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Vancouver's Duer is rare fashion retailer to expand during the pandemic

Comfortable chino-pant maker and seller opened new Calgary and Denver stores, and plans to move Vancouver store to Kits
Traffic is down at Duer owner Gary Lenett’s stores but his sales-per-customer conversion rate has risen substantially | Duer

Not all fashion retailers have struggled during the COVID-19 pandemic.

Vancouver’s Duer lost a lot of potential traffic in its stores, and its Toronto store has been forced to close for months because of that province’s lock-down rules, but owner Gary Lenett brims with positive vibes.

He opened new stores in Calgary and in Denver during the pandemic, after signing leases just before COVID-19 overwhelmed the world.

He also plans this spring to move his five-year-old, 1,800-square-foot store at 118 West Hastings Street to a 2,100-square-foot location at 1755 West 4th Avenue, just east of Burrard Street.

“It’s a bit bigger space, and it's got a lot more visibility,” he said of the Kitsilano store. “We feel like we’re sort of coming out in Vancouver now. I mean, we want something with a little bit more visibility, with the parking easier. There’s better access.”

Duer’s main products are chino pants made with proprietary fabric blends that primarily include cotton, lyocell and polyester.

Essentially the pants are have a comfortable, sweatpant feel but are designed to look a bit more dressy.

Sales are in the tens of millions of dollars annually, thanks to three main revenue streams:
• retail stores;
• wholesale sales to approximately 700 independent retailers; and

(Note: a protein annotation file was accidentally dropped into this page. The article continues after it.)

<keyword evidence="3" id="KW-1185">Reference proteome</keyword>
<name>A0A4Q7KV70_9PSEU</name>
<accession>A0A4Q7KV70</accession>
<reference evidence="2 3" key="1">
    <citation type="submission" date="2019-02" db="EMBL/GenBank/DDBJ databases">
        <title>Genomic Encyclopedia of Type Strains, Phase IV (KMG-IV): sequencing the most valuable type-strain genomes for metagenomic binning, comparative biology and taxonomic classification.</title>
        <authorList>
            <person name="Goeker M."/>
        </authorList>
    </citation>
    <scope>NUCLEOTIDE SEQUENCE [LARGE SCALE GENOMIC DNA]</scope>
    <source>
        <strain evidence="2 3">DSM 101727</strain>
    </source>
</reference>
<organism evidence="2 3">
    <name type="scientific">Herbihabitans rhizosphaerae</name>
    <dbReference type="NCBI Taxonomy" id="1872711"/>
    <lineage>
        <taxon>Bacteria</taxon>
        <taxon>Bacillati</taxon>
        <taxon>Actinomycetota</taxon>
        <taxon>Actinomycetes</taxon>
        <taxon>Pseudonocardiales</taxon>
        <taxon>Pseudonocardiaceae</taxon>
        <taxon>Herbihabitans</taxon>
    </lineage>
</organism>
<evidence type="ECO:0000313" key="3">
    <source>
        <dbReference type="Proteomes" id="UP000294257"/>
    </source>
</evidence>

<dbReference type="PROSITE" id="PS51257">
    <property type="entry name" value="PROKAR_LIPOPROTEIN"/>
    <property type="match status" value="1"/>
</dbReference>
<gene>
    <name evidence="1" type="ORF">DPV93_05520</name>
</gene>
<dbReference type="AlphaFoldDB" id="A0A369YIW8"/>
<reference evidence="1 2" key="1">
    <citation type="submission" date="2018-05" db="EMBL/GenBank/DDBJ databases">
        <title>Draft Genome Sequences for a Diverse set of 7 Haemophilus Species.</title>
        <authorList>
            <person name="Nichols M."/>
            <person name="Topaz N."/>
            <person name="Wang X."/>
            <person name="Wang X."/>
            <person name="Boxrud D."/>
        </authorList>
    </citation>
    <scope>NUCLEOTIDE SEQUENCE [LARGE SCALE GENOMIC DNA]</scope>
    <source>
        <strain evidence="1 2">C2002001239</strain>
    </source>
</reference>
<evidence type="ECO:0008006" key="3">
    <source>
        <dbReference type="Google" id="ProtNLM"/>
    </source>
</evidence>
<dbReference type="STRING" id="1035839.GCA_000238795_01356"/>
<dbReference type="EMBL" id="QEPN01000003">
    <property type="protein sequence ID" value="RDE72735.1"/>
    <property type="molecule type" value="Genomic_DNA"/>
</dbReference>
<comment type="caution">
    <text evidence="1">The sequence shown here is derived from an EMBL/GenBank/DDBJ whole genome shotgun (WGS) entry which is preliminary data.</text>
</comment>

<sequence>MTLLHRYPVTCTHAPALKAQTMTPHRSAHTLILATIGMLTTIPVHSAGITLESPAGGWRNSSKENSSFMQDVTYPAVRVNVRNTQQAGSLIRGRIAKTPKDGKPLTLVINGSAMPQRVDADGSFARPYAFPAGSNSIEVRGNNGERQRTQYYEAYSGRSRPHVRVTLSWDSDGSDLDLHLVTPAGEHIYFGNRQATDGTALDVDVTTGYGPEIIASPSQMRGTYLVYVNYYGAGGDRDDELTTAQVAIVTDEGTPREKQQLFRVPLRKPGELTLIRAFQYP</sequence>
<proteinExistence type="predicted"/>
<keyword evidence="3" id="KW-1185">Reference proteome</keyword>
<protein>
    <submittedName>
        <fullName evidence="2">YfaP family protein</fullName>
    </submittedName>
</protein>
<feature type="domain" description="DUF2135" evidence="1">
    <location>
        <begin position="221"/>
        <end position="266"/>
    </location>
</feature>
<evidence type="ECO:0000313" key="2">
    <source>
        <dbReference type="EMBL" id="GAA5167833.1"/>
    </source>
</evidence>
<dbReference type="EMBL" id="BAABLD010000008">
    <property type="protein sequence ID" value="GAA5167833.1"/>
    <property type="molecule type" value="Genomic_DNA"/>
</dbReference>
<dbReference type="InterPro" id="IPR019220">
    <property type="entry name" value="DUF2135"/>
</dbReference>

• e-commerce transactions.

“Our traffic is down, but our shoppers are very intentional,” he said. “Our sales metrics are based on traffic times conversion. Our traffic is way down but our conversion is way up.”

Online sales in the fiscal year that ends March 31 has so far been up about 60%, compared with the previous year, Lenett told BIV.

Those sales now amount to about half of his total revenue, he said.

“Norway has been amazing for us for some reason,” he added. “In Norway, we're selling to other retailers. We don't have our own retail stores, nor do we sell through e-commerce there. We sell to other retailers in Norway.”

The 28-employee company that designs its products in Vancouver also subleases distribution space from Arc’Teryx in New Westminster.

No more Canadian stores are planned, but Lenett said his plan is to scout potential locations in various U.S. cities.

His business model is to have one store per city, instead of opening multiple stores across the same metropolises.

That’s a similar model to the one at Fluevog Shoes, which has grown to 24 stores, across North America and into Europe and Australia.

Fluevog, however, has two stores each in key markets where it has had strong sales: Vancouver, Toronto, San Francisco, Boston and New York.

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